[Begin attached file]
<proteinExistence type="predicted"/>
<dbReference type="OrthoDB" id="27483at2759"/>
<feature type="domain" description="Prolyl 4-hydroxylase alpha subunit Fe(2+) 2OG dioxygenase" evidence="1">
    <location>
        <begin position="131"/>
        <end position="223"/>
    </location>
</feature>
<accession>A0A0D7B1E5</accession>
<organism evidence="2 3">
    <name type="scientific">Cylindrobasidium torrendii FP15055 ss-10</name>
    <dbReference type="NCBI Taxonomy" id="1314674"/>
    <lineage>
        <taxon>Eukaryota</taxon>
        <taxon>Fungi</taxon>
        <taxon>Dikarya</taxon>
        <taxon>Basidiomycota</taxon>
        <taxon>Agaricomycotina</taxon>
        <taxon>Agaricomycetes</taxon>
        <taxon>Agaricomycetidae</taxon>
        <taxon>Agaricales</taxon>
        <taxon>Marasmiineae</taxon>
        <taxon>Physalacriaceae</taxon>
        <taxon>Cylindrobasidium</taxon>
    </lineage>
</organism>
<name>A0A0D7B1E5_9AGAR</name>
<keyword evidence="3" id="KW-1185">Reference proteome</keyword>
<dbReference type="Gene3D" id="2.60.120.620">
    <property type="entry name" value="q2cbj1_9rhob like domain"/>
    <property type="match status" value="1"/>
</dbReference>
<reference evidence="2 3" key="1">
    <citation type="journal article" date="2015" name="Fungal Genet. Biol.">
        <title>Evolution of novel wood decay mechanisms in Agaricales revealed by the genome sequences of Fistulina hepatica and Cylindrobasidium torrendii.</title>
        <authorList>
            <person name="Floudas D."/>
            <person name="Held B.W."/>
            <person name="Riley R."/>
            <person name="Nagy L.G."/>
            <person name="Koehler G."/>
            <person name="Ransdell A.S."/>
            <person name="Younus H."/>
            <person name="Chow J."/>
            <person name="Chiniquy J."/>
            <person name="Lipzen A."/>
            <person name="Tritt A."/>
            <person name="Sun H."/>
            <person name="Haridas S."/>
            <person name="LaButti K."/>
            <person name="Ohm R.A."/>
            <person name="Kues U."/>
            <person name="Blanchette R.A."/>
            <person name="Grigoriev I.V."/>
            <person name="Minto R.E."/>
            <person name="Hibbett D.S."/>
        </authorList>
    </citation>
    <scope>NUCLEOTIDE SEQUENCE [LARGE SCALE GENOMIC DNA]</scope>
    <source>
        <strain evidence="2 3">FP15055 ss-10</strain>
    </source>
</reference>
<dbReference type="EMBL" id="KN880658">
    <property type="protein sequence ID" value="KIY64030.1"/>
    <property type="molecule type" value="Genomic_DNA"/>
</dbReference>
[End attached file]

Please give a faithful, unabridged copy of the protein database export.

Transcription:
<proteinExistence type="predicted"/>
<dbReference type="OrthoDB" id="27483at2759"/>
<feature type="domain" description="Prolyl 4-hydroxylase alpha subunit Fe(2+) 2OG dioxygenase" evidence="1">
    <location>
        <begin position="131"/>
        <end position="223"/>
    </location>
</feature>
<accession>A0A0D7B1E5</accession>
<organism evidence="2 3">
    <name type="scientific">Cylindrobasidium torrendii FP15055 ss-10</name>
    <dbReference type="NCBI Taxonomy" id="1314674"/>
    <lineage>
        <taxon>Eukaryota</taxon>
        <taxon>Fungi</taxon>
        <taxon>Dikarya</taxon>
        <taxon>Basidiomycota</taxon>
        <taxon>Agaricomycotina</taxon>
        <taxon>Agaricomycetes</taxon>
        <taxon>Agaricomycetidae</taxon>
        <taxon>Agaricales</taxon>
        <taxon>Marasmiineae</taxon>
        <taxon>Physalacriaceae</taxon>
        <taxon>Cylindrobasidium</taxon>
    </lineage>
</organism>
<name>A0A0D7B1E5_9AGAR</name>
<keyword evidence="3" id="KW-1185">Reference proteome</keyword>
<dbReference type="Gene3D" id="2.60.120.620">
    <property type="entry name" value="q2cbj1_9rhob like domain"/>
    <property type="match status" value="1"/>
</dbReference>
<reference evidence="2 3" key="1">
    <citation type="journal article" date="2015" name="Fungal Genet. Biol.">
        <title>Evolution of novel wood decay mechanisms in Agaricales revealed by the genome sequences of Fistulina hepatica and Cylindrobasidium torrendii.</title>
        <authorList>
            <person name="Floudas D."/>
            <person name="Held B.W."/>
            <person name="Riley R."/>
            <person name="Nagy L.G."/>
            <person name="Koehler G."/>
            <person name="Ransdell A.S."/>
            <person name="Younus H."/>
            <person name="Chow J."/>
            <person name="Chiniquy J."/>
            <person name="Lipzen A."/>
            <person name="Tritt A."/>
            <person name="Sun H."/>
            <person name="Haridas S."/>
            <person name="LaButti K."/>
            <person name="Ohm R.A."/>
            <person name="Kues U."/>
            <person name="Blanchette R.A."/>
            <person name="Grigoriev I.V."/>
            <person name="Minto R.E."/>
            <person name="Hibbett D.S."/>
        </authorList>
    </citation>
    <scope>NUCLEOTIDE SEQUENCE [LARGE SCALE GENOMIC DNA]</scope>
    <source>
        <strain evidence="2 3">FP15055 ss-10</strain>
    </source>
</reference>
<dbReference type="EMBL" id="KN880658">
    <property type="protein sequence ID" value="KIY64030.1"/>
    <property type="molecule type" value="Genomic_DNA"/>
</dbReference>